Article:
I am 67 single woman living in Florida. I am about to file bankruptcy because of problems with my condo HOA and my condo is 65% underwater. I expect to file in the next three months or sooner.
I work part time as a college professor. My income potential for teaching jobs will be greatly enhanced if I have a PhD. The community college where I currently work is looking closer at their part time instructors. Several of my colleagues have returned to grad school to protect their jobs. Higher education is moving toward total PhD faculty where possible. I have some recent grad school training (and the loans to go with it) but need to complete the PhD to continue teaching.
If I take out new student loans for my PhD will that jeopardize my bankruptcy?
Your question is a common one. Taking out student loans prior to filing bankruptcy should not affect the bankruptcy.
The student loans are not dischargeable, so no one has a reason to object or cause issues in your bankruptcy case.
As to the HOA, are you still living in the home? Are you surrendering it in bankruptcy?
Be aware that filing bankruptcy only addresses the past due HOA dues. They are discharged, but become a lien against the property. HOA dues are still your responsibility from the date of filing forward until the lender takes the property back (if you are surrendering). So I suggest that people live in the home right up until the foreclosure and continue to pay the dues.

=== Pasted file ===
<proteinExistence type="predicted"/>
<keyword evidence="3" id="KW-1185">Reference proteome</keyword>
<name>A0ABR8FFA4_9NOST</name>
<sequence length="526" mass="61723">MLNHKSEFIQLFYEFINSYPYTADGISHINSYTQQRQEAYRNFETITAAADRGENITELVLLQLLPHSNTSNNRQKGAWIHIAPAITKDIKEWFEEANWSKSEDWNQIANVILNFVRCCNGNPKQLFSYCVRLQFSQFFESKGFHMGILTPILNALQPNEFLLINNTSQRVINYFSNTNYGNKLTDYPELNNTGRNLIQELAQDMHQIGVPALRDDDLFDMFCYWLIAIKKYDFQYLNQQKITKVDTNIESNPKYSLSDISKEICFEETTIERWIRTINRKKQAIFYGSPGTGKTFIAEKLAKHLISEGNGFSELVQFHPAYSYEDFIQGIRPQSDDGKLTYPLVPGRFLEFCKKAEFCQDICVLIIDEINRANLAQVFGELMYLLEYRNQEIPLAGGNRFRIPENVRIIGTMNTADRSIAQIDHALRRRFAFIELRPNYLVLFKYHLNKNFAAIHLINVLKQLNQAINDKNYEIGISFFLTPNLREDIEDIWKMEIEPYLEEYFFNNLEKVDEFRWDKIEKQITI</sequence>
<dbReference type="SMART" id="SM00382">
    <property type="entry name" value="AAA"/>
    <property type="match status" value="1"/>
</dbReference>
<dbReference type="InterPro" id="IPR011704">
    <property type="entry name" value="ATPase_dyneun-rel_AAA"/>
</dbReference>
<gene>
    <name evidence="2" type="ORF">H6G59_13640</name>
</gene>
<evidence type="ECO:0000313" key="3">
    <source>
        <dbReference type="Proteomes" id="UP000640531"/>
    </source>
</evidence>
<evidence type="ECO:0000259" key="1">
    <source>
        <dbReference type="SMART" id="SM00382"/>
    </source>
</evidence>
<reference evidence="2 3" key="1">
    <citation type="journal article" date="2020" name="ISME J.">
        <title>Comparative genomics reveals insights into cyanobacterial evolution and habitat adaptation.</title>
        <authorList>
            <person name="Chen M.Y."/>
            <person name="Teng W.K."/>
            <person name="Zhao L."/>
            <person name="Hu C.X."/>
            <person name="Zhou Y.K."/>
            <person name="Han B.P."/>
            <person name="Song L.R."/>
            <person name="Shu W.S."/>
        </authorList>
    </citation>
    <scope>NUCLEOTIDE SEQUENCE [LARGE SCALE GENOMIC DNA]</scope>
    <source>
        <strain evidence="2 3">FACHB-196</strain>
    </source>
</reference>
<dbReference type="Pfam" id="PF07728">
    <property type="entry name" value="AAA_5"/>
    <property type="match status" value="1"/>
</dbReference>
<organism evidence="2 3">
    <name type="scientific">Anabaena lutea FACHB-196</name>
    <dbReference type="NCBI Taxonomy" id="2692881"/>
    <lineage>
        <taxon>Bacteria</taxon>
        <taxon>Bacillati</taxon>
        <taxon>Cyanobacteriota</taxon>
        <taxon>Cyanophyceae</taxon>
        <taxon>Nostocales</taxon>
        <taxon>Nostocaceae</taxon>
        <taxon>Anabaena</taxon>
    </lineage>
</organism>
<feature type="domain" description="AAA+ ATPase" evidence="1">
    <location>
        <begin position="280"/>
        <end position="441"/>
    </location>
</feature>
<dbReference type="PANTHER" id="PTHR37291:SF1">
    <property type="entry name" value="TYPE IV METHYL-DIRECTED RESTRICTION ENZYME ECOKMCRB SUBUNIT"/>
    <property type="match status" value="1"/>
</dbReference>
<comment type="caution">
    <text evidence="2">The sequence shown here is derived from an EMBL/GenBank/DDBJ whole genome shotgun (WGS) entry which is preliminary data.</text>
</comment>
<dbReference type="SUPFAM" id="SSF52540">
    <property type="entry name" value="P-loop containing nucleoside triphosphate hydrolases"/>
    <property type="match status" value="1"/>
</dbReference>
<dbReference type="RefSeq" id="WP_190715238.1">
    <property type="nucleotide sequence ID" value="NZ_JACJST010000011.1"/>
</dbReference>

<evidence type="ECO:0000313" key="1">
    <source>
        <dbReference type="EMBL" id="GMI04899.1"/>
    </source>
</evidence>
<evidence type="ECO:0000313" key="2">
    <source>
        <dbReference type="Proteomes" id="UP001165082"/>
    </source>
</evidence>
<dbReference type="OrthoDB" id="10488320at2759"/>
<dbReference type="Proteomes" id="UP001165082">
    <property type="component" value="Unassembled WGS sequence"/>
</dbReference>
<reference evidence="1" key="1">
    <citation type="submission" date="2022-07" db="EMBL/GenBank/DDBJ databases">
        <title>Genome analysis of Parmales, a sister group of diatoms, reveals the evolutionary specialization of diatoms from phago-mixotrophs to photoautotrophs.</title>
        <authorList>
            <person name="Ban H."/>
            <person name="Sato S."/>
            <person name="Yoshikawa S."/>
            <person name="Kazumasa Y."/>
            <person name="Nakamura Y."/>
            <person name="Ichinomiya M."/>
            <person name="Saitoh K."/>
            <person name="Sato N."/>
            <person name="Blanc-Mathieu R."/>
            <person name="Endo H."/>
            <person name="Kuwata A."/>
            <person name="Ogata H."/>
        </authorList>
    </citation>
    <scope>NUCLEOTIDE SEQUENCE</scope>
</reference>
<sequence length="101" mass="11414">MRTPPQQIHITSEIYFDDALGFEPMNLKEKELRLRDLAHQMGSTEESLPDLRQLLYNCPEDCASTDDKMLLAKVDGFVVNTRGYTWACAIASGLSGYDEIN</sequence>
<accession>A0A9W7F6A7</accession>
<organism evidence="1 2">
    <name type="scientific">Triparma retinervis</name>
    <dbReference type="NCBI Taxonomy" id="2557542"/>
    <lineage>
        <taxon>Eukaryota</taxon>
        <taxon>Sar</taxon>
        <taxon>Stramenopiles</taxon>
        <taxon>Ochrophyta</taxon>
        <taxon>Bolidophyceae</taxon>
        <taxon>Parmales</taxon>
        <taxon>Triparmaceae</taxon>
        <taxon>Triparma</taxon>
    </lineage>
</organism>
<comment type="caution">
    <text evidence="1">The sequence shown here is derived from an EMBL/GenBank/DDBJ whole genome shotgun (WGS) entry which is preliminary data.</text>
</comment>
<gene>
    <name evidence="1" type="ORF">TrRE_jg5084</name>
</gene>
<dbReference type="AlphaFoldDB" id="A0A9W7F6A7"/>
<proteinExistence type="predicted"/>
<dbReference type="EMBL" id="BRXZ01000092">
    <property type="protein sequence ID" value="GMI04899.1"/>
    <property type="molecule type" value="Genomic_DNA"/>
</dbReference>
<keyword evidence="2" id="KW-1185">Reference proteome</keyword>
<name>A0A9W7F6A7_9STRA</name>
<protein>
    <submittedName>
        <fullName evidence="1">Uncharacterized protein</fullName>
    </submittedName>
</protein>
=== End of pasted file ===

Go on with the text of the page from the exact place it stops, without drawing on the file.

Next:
If you aren’t surrendering the condo, your personal obligation to pay the past HOA dues is wiped away, but the HOA will get a lien that must be paid to keep the condo.
I went off topic because I am seeing HOAs becoming more aggressive in their collection attempts lately.
My name is Lewis Roberts and I’m an attorney licensed in Florida and Georgia. My practice focus is consumer bankruptcy, real estate issues/closings, and mortgages. I also have Florida real estate broker and mortgage broker licenses. I am a proud member of the National Association of Consumer Bankruptcy Attorneys (NACBA), National Association of Consumer Attorneys (NACA), and a graduate of Max Gardner’s Bankruptcy Boot Camp. I enjoy helping people with decisions that impact their financial well-being.
Legal Disclaimer: This is for educational purposes only. It is not to be relied upon as legal advice. It also does not create an attorney-client relationship. No such relationship is formed with attorney without a written agreement.
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